Football's financial integrity

Glasgow Rangers shadow sign

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If you think Rupert Murdoch and his media empire has too much power over politics and even the police, you may have overlooked the fact that it also holds the key to what's happening in Scottish football.

BSkyB, better known as Sky TV and 40% owned (so effectively controlled) by Murdoch's News Corporation, is a strangely silent participant in the fall-out from the Ibrox debacle.

But what it is now doing is shaping the frenzied attempts to cobble together some kind of fix for the sports' finances by Monday's meeting of the Scottish Premier League clubs.

Armageddon

For many weeks, there's been lots of talk about sporting integrity versus the possibility, we've been told recently, of a "slow, lingering death" or, alternatively "Armageddon" if Rangers takes its fan-pulling power off to Peterhead and Annan to play in the Scottish third division. (Biblical scholars will be aware that Armageddon is rarely seen as either slow or lingering.)

What happens to TV rghts?

  • Sky - Already has the £80m, five-year contract. But what will it do now?
  • BT Vision - New market player which could come in if Sky moves out
  • ESPN - It doesn't depend on the Old Firm rights. But the Disney-owned company has lost the rights to English premiership football after the coming season, so it may well turn to Scottish football to re-build subscriptions
  • BBC - Less of a player, but it does have a current TV highlights and radio rights package

It's clear from the vote by members of the SPL top flight of Scottish football to banish Rangers, and from Friday's vote by the lower orders in the Scottish Football League, choosing to consign the Glasgow club into the sporting basement, that sporting integrity has won.

That owes much to the pressure from fans at clubs around the country using threats of boycotts if Rangers were given special treatment and allowed back in a higher league. That has, in both senses, been a game-changer.

The mood seems to be "hell mend them". If sport is about anything, it's about fair application of rules. And if the sport sinks slowly or rapidly, then that's the price that has to be accepted for integrity.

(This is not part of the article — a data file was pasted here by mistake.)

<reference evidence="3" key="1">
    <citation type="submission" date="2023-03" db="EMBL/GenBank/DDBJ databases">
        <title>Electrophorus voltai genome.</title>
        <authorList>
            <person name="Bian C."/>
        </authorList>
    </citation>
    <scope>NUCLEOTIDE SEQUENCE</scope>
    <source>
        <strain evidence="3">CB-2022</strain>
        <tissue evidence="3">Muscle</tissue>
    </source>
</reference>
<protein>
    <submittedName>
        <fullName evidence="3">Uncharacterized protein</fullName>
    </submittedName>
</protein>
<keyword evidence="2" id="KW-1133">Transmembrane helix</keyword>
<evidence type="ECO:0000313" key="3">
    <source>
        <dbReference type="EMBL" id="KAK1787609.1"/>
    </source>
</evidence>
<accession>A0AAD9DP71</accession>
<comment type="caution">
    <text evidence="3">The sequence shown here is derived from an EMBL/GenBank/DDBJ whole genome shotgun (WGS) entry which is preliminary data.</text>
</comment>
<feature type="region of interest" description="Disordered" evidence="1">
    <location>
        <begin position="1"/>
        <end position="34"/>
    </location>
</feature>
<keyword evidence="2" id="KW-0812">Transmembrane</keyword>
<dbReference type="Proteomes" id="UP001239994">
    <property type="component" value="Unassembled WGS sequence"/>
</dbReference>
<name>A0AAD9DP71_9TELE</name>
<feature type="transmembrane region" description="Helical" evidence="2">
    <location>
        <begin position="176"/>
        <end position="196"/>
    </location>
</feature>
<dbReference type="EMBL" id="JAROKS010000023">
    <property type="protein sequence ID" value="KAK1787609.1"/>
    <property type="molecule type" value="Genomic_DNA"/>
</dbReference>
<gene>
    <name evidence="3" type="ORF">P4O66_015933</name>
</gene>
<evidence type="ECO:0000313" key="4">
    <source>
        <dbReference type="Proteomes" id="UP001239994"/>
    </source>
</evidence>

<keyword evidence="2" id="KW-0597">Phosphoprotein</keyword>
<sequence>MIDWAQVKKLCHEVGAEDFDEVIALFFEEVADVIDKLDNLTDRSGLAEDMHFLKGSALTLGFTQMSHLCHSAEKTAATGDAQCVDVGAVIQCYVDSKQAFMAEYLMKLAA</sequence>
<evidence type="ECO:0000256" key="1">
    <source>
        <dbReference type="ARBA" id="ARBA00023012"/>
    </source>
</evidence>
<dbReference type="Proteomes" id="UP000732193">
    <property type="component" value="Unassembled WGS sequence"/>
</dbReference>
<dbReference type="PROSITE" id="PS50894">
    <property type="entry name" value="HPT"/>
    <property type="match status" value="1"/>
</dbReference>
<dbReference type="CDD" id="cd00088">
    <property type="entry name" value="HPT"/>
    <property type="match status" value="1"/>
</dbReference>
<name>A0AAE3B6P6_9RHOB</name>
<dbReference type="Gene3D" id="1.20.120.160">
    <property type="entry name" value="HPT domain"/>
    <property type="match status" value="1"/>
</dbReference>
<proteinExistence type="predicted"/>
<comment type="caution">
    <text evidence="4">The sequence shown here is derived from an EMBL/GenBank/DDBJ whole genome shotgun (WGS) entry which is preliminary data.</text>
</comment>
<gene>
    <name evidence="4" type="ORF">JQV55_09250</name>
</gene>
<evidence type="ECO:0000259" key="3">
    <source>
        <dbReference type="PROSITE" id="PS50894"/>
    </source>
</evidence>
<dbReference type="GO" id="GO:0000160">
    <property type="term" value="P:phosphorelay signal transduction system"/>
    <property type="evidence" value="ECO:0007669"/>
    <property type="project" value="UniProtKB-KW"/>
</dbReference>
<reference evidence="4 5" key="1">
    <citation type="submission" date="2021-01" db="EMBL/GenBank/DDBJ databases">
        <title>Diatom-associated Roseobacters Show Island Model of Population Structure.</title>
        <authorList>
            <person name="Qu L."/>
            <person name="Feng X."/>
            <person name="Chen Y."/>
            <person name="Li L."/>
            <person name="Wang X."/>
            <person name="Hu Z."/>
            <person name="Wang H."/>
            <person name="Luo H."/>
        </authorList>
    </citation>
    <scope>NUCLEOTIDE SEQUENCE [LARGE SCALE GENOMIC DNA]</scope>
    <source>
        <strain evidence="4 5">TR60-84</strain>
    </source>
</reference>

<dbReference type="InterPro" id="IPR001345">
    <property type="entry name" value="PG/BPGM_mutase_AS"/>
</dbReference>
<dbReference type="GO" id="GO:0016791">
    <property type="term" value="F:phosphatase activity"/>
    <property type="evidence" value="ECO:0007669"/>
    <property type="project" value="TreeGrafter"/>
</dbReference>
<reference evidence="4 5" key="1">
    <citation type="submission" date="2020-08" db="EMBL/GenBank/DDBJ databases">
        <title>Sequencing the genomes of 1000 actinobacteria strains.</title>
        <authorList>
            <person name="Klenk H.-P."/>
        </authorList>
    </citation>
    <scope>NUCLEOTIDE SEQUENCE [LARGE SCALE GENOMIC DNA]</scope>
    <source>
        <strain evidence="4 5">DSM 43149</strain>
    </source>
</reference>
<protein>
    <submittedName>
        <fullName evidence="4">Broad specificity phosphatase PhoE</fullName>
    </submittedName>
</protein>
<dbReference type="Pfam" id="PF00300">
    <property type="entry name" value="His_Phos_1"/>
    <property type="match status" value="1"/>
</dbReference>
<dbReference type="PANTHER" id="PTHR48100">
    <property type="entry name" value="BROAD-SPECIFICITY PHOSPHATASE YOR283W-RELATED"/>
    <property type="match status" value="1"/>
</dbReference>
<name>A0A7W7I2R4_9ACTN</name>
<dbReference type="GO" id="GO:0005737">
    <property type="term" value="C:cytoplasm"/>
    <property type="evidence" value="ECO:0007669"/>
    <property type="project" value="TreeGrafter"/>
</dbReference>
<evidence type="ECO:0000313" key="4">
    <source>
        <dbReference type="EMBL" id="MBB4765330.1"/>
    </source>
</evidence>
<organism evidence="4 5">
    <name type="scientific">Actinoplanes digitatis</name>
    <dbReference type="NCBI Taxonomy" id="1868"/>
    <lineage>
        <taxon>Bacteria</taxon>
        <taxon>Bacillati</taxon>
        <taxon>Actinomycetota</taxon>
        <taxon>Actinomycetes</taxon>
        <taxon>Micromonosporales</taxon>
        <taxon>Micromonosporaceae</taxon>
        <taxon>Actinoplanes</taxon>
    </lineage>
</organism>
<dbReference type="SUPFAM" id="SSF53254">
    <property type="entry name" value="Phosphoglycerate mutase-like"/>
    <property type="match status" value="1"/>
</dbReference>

The same "hell mend them" mood is apparent from Ibrox and many of its fans: Rangers, in its newco form, will take its punishment in the third division, and let's see how much it hurts the others financially.

Talk of eight top flight clubs in administration by Christmas might well give Rangers' fans some quiet satisfaction, though their misfortune is that their arch-rivals across at Parkhead seem least likely to be among the casualties. Celtic has financial resilience which others lack.

Paying less

Much of this has been picked over elsewhere in the media and by the myriad experts on social media. But as someone who is somewhat less immersed than most in Scottish football as a sport, what strikes me is that role played by Sky TV.

All the discussions, currently, are based on the assumption that Sky will accept one season with Rangers out of the top division, without tearing up a TV rights contract that assures it four Old Firm league matches each season.

Celtic v Rangers game, action on the pitch How important were the Old Firm games to Sky?

But the prospect of Rangers having at least three seasons before it returns to matches against Celtic would mean Sky pulling out - or at least, if it doesn't pull out, it will pay a lot less to the SPL teams.